However, the draft legislation has been amended by the EU Council and European Parliament, reportedly after concerns that technology such as ChatGPT, which has a large number of potential uses, could have a correspondingly large variety of risk thresholds. Politico notes efforts to reform the draft AI Act by its original proposers, MEPs Brando Benifei and Dragoș Tudorache, and reports on the resistance in some areas to those changes:

In February [2023] the lead lawmakers on the AI Act, Benifei and Tudorache, proposed that AI systems generating complex texts without human oversight should be part of the “high-risk” list—an effort to stop ChatGPT from churning out disinformation at scale.

The idea was met with scepticism by right-leaning political groups in the European Parliament, and even parts of Tudorache’s own Liberal group. Axel Voss, a prominent centre-right lawmaker who has a formal say over Parliament’s position, said that the amendment “would make numerous activities high-risk, that are not risky at all”.

In contrast, activists and observers feel that the proposal was just scratching the surface of the general-purpose AI conundrum. “It’s not great to just put text-making systems on the high-risk list: you have other general-purpose AI systems that present risks and also ought to be regulated”, said Mark Brakel, a director of policy at the Future of Life Institute, a non-profit focused on AI policy.

In May 2023, the European Parliament reported that MEPs had amended the list of those systems which pose an unacceptable level of risk to people’s safety to include bans on intrusive and discriminatory uses of AI systems such as “real-time” remote biometric identification systems in publicly accessible spaces. They also expanded the classification of high-risk areas to include harm to people’s health, safety, fundamental rights or the environment. They also added AI systems to influence voters in political campaigns and in recommender systems used by social media platforms to the high-risk list.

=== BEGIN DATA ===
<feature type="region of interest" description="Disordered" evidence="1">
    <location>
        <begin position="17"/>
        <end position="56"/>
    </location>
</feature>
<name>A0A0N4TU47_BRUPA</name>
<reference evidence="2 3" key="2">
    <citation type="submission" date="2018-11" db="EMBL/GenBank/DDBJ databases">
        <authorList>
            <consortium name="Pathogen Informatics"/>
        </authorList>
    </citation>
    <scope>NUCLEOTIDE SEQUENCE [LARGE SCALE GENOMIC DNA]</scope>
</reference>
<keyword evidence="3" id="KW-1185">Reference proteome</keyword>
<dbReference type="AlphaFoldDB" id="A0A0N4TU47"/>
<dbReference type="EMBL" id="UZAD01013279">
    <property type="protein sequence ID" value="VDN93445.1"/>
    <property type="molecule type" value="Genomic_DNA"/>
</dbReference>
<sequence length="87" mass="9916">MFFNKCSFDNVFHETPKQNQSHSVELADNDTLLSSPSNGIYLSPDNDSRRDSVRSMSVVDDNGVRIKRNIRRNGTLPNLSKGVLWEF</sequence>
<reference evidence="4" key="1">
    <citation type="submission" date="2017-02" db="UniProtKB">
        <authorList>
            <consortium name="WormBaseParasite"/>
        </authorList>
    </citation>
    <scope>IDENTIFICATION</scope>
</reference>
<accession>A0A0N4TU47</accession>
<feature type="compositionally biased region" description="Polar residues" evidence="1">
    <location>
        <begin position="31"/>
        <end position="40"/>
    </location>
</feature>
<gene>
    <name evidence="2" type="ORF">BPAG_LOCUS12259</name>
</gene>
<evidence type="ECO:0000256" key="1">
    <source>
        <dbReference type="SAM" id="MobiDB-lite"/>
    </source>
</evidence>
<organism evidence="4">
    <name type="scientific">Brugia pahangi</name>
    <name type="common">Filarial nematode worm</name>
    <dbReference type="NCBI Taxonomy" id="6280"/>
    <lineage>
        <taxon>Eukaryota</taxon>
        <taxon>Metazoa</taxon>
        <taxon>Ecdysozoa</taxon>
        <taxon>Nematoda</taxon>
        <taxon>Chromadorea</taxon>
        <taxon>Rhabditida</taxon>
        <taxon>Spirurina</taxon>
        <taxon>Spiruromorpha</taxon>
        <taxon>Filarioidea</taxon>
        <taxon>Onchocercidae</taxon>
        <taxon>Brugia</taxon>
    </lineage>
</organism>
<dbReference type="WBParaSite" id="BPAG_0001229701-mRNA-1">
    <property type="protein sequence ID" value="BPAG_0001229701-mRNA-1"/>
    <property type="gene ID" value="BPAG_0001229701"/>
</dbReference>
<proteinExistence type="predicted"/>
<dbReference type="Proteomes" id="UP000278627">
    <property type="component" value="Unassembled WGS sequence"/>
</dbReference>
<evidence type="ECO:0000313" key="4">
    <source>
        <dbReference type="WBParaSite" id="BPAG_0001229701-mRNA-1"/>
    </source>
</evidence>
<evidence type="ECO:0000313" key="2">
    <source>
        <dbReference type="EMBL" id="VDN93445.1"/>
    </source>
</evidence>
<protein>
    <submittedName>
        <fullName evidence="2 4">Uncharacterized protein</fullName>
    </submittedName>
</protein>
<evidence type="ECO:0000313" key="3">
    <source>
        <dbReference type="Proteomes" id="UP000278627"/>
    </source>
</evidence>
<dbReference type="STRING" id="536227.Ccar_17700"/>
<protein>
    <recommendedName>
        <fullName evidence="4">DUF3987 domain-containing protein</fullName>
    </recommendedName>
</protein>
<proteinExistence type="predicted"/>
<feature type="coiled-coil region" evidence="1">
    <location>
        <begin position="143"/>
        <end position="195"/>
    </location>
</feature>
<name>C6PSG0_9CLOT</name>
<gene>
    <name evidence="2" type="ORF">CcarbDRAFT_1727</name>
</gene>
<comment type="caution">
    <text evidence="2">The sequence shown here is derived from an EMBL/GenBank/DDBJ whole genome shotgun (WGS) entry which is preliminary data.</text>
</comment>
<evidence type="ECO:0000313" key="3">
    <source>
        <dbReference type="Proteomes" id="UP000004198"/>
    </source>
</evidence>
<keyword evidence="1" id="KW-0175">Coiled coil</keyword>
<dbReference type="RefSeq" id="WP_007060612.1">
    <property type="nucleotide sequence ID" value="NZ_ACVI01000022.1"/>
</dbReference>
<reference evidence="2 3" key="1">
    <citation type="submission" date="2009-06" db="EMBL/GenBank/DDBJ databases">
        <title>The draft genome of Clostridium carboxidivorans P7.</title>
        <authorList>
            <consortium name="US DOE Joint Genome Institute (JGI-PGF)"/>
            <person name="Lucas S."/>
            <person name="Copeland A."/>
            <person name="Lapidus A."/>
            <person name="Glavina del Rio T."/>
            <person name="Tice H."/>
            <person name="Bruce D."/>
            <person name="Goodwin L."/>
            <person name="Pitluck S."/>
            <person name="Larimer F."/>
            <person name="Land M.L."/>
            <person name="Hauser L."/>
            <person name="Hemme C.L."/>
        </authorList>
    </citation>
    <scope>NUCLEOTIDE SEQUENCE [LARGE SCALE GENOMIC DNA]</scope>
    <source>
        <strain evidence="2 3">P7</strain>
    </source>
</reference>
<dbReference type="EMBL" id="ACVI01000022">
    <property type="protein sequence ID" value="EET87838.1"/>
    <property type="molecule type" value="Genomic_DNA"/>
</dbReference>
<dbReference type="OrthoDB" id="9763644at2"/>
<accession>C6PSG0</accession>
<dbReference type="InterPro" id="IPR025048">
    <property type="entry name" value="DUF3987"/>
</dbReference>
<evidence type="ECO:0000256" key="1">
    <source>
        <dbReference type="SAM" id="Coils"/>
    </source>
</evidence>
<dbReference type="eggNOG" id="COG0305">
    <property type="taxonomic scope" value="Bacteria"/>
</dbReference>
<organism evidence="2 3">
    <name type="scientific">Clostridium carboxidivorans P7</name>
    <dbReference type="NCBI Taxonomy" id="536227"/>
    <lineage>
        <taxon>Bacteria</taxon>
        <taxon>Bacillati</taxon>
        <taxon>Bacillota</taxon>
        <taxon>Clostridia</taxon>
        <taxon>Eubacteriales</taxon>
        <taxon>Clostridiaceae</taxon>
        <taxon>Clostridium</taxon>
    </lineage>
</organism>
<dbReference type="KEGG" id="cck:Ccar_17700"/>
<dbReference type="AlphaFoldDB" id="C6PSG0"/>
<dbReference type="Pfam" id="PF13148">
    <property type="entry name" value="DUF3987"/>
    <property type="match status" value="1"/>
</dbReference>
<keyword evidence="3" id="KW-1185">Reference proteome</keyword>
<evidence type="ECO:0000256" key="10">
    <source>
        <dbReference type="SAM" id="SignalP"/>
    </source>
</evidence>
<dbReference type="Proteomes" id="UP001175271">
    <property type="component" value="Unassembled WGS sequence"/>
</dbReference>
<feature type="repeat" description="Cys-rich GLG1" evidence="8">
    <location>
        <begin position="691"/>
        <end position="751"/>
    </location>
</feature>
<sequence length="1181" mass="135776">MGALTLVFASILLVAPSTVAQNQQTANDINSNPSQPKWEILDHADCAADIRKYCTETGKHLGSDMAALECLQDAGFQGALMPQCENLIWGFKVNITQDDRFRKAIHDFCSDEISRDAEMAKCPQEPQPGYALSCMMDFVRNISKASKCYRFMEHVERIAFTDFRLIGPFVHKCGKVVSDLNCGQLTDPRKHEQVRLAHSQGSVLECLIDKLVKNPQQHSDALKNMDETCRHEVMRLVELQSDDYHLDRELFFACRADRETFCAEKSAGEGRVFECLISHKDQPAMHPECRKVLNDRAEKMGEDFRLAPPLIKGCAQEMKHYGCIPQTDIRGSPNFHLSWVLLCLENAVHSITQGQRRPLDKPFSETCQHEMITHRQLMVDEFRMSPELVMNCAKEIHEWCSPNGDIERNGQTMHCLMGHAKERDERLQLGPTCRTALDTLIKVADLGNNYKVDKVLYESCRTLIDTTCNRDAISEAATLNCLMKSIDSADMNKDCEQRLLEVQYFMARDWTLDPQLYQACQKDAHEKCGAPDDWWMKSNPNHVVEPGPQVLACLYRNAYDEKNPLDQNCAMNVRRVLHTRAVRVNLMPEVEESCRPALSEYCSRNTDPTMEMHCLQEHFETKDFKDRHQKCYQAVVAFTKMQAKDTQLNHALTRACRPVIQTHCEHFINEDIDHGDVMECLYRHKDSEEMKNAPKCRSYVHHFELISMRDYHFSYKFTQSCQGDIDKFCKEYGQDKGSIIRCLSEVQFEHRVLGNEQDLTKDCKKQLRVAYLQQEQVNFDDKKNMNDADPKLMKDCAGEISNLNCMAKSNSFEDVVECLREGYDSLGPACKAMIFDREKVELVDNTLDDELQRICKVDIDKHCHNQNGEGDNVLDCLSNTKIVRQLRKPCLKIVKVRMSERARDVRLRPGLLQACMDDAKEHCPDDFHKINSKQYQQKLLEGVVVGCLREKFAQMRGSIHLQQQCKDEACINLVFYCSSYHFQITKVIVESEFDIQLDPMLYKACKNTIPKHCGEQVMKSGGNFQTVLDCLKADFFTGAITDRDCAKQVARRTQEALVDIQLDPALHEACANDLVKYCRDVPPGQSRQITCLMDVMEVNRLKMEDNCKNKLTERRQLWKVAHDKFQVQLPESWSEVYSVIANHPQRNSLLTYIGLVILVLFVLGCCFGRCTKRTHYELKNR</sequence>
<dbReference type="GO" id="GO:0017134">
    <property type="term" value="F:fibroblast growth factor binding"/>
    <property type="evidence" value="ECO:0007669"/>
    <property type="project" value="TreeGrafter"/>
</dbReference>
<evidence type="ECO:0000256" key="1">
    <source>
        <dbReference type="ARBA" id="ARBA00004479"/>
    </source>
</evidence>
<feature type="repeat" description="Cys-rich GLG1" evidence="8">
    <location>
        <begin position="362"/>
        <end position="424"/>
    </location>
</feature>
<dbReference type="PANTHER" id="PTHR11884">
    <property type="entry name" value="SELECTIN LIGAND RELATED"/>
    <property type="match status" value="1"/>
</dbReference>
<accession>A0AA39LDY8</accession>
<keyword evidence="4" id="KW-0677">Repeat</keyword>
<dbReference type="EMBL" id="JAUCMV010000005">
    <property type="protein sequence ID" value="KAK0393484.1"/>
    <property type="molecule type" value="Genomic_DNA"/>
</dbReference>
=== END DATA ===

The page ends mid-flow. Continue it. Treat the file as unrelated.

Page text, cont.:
In addition, changes included obligations for providers of foundation models, who would have to guarantee protection of fundamental rights, health and safety and the environment, democracy and rule of law. They would need to assess and mitigate risks, comply with design, information and environmental requirements and register in the EU database. Generative foundation models, like ChatGPT, would have to comply with additional transparency requirements, like disclosing that the content was generated by AI, designing the model to prevent it from generating illegal content and publishing summaries of copyrighted data used for training.

The final text of the AI act is set to be agreed by late 2023 or early 2024. In addition to the AI Act, the EU has already passed several pieces of legislation such as the Digital Services Act (DSA) and Digital Markets Act (DMA), and alongside the AI Act is developing a civil liability framework on adapting liability rules to the digital age and AI, and revising sectoral safety legislation (such as regulations governing the use of machinery, artificial intelligence and autonomous robots).

In its own assessment of the differences between the UK and EU regime, the UK government’s white paper said:

The EU has grounded its approach in the product safety regulation of the single market, and as such has set out a relatively fixed definition in its legislative proposals. Whilst such an approach can support efforts to harmonise rules across multiple countries, we do not believe this approach is right for the UK. We do not think that it captures the full application of AI and its regulatory implications. Our concern is that this lack of granularity could hinder innovation.

5.2 United States of America

Writing in April 2023, Alex Engler at the Brookings Institute contends that the US federal government’s approach to AI risk management can broadly be characterised as risk-based, sectorally specific, and highly distributed across federal agencies. Mr Engler suggests that, while there are advantages to this approach, it also contributes to the uneven development of AI policies. He argues that, while there are several guiding federal documents from the White House on AI harms, “they have not created an even or consistent federal approach to AI risks”.

At the same time, Mr Engler notes that the US has invested in non-regulatory infrastructure, such as a new AI risk management framework, evaluations of facial recognition software, and extensive funding of AI research.